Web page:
Patients need to take gingivitis very seriously and treat it right away before it is too late, especially because it can evolve and lead to periodontitis and tooth loss.
Being pregnant is always an exciting phase in women’s life. Thinking about the baby’s name, coping changes in life and body, and also all hormonal shifts that can take you away from the regular care of your oral health.
It might be comfortable that you get to focus on a baby’s health other than yours. However, you need to think about your health.
For several reasons, pregnant women may be more at risk of developing cavities. If you are eating more carbohydrates than usual, you can be more prone to tooth decay.
In addition to it, morning sickness can boost the amount of acid in a pregnant woman’s mouth. Being exposed to this acid can erode at the outer covering of the enamel of your teeth.
Brushing and flossing at least twice a day can also fall by the wayside during pregnancy. It can be due to more sensitive gag reflex, morning illness, tender gums, and fatigue.
It is especially crucial to maintain your oral care routine and habits.
Pregnancy tumors, also known as pyogenic granulomas, can appear on pregnant women’s gums, most often in the second trimester.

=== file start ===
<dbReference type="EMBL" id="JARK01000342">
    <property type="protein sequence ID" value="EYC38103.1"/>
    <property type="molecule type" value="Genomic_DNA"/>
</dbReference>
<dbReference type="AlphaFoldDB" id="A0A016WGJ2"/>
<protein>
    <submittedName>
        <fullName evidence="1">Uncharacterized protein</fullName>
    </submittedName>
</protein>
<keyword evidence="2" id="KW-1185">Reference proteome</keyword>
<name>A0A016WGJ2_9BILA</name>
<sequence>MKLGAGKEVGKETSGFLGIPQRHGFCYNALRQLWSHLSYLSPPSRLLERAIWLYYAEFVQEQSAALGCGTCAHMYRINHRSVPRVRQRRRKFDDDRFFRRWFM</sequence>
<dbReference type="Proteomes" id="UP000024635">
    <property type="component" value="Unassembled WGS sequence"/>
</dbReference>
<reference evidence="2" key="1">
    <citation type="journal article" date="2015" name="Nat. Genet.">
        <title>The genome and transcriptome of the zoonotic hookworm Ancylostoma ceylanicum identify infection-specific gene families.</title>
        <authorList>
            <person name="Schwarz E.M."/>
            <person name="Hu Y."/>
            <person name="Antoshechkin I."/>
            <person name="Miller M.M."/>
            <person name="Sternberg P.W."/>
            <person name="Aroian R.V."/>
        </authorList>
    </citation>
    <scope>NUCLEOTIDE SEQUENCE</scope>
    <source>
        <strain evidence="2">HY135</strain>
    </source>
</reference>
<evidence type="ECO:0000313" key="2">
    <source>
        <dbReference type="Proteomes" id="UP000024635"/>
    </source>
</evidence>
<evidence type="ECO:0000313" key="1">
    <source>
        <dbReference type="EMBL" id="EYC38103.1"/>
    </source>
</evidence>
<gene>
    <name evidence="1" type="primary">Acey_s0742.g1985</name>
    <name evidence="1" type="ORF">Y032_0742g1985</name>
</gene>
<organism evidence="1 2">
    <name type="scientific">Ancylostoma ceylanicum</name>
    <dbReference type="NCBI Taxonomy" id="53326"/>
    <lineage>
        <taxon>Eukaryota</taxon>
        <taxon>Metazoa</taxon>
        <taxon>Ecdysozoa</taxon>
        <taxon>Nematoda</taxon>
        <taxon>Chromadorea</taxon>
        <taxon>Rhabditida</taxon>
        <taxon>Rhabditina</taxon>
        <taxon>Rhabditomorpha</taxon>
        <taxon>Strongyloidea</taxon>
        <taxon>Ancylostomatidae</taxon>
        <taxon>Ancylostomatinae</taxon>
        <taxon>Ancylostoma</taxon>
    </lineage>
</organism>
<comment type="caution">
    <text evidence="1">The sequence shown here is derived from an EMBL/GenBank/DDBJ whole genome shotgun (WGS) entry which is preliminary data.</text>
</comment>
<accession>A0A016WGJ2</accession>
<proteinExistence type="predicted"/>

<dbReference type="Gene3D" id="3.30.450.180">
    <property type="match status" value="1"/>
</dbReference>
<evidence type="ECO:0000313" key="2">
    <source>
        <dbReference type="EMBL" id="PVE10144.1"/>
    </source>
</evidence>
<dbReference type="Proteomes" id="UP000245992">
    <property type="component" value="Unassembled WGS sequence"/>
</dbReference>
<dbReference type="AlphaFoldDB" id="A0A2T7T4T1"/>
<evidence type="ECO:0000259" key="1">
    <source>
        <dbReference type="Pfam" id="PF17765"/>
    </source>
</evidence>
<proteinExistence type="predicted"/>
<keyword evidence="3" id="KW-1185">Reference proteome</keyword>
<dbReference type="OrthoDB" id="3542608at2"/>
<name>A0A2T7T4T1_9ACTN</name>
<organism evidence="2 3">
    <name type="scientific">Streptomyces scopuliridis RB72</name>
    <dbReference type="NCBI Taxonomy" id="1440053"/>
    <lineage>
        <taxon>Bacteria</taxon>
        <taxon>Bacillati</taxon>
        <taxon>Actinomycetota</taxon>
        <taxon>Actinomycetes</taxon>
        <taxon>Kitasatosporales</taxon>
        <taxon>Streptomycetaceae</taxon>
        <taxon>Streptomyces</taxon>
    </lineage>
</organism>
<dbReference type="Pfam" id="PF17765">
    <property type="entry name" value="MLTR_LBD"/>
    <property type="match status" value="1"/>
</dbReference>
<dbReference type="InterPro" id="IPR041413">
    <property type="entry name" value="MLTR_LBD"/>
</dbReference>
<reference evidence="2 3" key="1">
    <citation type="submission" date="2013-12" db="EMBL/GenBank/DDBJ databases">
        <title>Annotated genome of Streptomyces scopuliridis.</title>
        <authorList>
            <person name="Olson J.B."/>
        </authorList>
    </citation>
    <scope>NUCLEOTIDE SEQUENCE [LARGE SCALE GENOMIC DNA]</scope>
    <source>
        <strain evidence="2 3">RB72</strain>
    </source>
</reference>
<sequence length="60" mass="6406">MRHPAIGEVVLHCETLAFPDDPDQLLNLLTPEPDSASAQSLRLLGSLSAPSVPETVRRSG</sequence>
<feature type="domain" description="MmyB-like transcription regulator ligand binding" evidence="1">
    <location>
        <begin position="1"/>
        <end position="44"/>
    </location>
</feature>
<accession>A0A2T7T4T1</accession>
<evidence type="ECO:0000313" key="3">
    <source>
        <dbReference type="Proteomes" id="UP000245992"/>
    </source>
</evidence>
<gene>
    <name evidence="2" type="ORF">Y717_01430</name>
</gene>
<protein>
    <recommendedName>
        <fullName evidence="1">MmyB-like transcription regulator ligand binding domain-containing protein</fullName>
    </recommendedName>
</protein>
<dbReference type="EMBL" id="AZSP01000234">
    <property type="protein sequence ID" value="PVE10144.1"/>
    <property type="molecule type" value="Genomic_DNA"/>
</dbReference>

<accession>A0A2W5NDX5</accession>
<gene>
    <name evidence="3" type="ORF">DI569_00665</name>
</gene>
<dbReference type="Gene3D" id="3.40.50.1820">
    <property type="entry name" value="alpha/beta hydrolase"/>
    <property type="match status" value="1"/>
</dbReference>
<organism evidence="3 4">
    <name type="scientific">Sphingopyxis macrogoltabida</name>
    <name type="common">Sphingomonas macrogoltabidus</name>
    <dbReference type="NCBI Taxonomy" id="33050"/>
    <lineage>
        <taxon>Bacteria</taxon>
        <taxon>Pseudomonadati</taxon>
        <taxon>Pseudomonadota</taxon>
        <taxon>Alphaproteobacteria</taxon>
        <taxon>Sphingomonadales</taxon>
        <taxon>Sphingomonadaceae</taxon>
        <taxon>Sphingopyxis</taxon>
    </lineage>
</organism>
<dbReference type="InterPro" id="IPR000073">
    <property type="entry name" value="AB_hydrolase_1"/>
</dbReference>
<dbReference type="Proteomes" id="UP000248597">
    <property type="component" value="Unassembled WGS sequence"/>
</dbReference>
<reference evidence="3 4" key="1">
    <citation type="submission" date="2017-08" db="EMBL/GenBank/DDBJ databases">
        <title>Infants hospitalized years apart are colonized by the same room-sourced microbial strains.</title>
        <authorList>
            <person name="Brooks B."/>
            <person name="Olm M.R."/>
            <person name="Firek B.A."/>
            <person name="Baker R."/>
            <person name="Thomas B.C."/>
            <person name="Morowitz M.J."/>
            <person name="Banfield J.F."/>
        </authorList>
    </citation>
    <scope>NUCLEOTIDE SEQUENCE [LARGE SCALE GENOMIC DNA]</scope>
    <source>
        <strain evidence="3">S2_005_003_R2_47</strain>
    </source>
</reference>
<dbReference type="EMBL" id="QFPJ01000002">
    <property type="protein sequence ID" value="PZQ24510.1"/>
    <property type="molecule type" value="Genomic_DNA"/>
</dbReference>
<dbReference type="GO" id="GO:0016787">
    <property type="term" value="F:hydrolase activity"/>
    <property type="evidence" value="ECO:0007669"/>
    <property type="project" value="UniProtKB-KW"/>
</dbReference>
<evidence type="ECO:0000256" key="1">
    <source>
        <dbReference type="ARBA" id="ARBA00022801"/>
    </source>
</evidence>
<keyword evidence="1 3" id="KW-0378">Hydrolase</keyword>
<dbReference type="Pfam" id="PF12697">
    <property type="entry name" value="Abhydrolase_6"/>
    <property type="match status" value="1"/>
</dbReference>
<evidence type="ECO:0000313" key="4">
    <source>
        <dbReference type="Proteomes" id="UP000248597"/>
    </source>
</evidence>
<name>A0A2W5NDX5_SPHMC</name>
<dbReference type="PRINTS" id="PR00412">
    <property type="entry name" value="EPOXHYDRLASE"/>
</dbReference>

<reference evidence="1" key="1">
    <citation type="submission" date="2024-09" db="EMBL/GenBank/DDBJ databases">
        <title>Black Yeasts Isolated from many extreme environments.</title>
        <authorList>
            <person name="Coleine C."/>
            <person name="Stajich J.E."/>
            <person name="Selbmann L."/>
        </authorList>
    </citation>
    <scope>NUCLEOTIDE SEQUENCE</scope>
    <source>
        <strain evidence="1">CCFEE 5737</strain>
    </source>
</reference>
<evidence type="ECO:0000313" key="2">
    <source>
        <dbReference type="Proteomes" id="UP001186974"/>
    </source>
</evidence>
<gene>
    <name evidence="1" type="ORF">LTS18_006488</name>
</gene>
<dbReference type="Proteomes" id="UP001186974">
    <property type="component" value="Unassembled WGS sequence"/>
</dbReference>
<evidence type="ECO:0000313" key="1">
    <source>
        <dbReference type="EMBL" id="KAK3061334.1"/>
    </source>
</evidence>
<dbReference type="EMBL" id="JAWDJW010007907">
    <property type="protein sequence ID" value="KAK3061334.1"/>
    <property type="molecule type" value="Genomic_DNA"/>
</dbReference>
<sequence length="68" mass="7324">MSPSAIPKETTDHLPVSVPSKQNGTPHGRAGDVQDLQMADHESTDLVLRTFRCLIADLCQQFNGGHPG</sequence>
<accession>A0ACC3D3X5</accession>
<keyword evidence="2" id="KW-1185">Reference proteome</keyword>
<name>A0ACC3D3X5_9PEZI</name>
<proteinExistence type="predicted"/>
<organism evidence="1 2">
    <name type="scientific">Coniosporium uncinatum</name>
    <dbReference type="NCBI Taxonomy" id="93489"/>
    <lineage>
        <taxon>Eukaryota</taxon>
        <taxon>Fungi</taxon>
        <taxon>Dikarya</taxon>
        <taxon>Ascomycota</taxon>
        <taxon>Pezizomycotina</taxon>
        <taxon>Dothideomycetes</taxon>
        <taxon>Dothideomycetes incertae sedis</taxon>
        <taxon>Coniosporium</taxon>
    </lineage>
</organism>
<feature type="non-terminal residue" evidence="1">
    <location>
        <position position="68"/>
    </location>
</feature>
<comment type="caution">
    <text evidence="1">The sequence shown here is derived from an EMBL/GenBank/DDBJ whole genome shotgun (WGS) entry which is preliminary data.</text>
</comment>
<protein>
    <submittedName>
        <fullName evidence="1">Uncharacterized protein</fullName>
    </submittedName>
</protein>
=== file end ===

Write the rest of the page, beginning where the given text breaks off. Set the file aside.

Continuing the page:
Overgrowths of tissue is not cancer but rather just inflammation that occurs most often between teeth.
Pregnancy tumors may be linked to excess plaque buildup. An article by the Maternal and Child Health Journal describes the combination of plaque and hormonal changes that cause pregnant women’s gum tissues to swell and inflame.
Because this effect is even more common in the tissue between your teeth, around 5% of pregnant women increased swelling or pregnancy tumors.
Tumors bleed easily and have a raw-looking, red raspberry-like look.
As tumors tend to bleed, it can interfere with chewing, and in some cases, they can even lead to different infections.
Pregnancy tumors can generally disappear after the baby is born. However, if you are really concerned about it, book an appointment with your doctor to discuss removing them.
If you are going to the dentist and already know you are pregnant, there are a few things to remember:
Aside from your hormonal changes while pregnant, you may also see changes in your oral health. It is highly recommended to keep your mouth as clean as possible by brushing it daily at least twice a day.